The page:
Talking to Your Child About Pornography

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by Wayne Parker

 

Perhaps one of the most disconcerting things that parents can experience is learning that their child has been accessing pornography.  Nearly all of us have that experience at one time or another – access to pornography is simply too easy and can happen quite innocently.  But left unchecked, our children can become hooked on pornography with devastating effects.

 


  

Recently, KSL television in Salt Lake City did a series of reports on children becoming addicted to pornography at young ages, as early as 7.  Consider this information from the report by news specialist Mary Richards.

Children are viewing and getting addicted to pornography on smartphones and other devices, sometimes as young as 7 years old.

By the time those kids graduate high school, experts say nearly 100 percent have seen pornography. At elementary school, counselors say the problem is ease-of-access.

“It’s just too simple to access it,” said Dr. Douglas Goldsmith, executive director of the Children’s Center.

According to a 2013 Common Sense Media study, 83 percent of 5- to 8-year-olds know how to use a smartphone or tablet. Add to that the $3 billion mobile porn industry, and experts say exposure is inevitable.

“If they have a phone, it’s likely that they’ll get exposed to pornography,” said Todd Olson, co-founder of Lifestar Network.

Or they will be shown it.

“Their friends have been exposed, and then they are going to tell their buddies, and so there’s some curiosity to that,” said Olson.

Olson said that a few years ago the average age of first exposure was 11 — now it’s 9.

 


 

So, based on this information, it is pretty much inevitable that we will be dealing with this as a parent, whether we want to or not. We have to be prepared to have the discussion when we discover that our kids have been viewing pornography or when they come and talk to us about seeing something that troubled them. 

Keep communication lines open about sensitive subjects.  If we are talking regularly with our children about sometimes sensitive subjects like bullying and drug and alcohol use, they will be more likely to come to us about things that they see as sensitive or taboo.  Having already had good and values based conversations about sex will also help them feel more comfortable talking about their exposure to pornography.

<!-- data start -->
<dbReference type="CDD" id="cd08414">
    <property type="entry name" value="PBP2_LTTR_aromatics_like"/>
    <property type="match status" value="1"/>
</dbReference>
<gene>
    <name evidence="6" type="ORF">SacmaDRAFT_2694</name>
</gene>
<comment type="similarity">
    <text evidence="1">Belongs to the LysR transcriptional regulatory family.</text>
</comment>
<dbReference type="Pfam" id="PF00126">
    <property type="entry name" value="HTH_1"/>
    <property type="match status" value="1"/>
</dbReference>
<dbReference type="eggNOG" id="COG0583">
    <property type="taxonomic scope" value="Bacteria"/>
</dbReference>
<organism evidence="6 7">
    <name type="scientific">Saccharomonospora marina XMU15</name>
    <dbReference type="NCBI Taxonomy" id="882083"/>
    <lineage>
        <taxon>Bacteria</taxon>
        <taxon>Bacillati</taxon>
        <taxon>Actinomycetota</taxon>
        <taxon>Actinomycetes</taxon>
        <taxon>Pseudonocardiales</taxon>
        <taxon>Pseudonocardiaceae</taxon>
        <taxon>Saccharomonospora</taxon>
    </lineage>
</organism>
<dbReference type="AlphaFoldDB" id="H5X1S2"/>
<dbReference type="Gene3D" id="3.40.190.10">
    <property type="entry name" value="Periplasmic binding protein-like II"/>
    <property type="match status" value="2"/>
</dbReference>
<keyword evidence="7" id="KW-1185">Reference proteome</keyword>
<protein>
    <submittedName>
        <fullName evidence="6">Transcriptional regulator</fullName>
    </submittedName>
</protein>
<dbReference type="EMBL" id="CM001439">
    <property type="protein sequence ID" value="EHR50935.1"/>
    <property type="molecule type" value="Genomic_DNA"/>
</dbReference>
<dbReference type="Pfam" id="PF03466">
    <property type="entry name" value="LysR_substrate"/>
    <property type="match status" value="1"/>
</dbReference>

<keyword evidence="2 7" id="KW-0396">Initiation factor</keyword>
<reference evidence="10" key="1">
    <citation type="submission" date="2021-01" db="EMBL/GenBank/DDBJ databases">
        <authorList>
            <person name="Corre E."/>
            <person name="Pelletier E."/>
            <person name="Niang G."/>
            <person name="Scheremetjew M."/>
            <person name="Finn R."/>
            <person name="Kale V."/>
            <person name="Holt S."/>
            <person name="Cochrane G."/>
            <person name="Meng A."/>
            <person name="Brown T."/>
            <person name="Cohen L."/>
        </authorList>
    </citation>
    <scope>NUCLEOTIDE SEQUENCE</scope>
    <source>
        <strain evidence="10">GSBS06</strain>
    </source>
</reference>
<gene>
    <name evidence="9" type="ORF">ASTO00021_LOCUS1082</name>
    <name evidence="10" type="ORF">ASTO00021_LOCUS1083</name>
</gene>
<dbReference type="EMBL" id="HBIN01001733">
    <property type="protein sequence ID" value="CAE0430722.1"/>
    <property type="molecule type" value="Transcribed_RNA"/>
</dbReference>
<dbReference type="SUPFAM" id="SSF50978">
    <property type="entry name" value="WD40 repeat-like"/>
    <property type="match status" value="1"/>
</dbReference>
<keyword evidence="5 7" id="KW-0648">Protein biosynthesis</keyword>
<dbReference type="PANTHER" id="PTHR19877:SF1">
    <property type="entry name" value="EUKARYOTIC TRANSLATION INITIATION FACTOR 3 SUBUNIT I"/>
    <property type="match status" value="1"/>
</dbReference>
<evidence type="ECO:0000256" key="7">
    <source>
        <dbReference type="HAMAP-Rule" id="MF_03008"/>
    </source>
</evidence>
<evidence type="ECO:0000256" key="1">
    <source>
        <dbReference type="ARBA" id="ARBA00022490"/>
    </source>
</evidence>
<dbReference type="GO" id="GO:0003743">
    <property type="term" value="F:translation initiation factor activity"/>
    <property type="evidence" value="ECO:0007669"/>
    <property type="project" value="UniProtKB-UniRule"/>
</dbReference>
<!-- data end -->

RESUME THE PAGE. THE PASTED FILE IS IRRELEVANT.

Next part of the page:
Don’t be shocked; stay calm.  Our kids will be less likely to talk with us if we react with shock or recoil in horror when we discover their involvement.  It is important to talk about why porn is harmful for kids – that it distorts our view of sexuality, that it makes people seem like objects instead of real human beings, and that it makes abnormal responses to relationships seem normal and acceptable. 

Implement home-based filtering to slow down access.  Experts tell us that 80% of unwanted exposure to porn is happening at home, so using good filtering technology – particularly at the router level so mobile devices are included – at home can help slow the flow of porn onto devices on your home network.  

Regulate and monitor access to the Internet by children.  If your children have mobile devices like tablets and smartphones, implement filtering and parental controls.  Better yet, don’t give them access to mobile data unless they are on a wireless network.  Networks at school and libraries are usually filtered, but recognize that access at the home of some parents may not be.  Check their browsing histories and make sure that you have all their social media passwords.  Remember, the best “filters” are those provided by the hearts and minds of our kids, and parents can influence that filter.

Encourage awareness in your community.  Most communities have organizations that work to address pornography and its influence on our children.  Consider working with your local community council, PTA and church to invite experts in to train parents on how to combat pornography access.

Keep them busy during free time periods.  Children accessing porn usually do it during periods of isolation and when there are not other demands on their time.  Keeping kids busy with more productive and uplifting activities can make a difference.  Extracurricular activities, playgroups, scouting and athletics can help them have less free time and keep them engaged in things which build rather than tear down self esteem.

 

Courtesy about.com

Wayne Parker is also the author of Power Dads: The Ten Basic Principles Successful Fathers Use to Raise Responsible and Happy Children.

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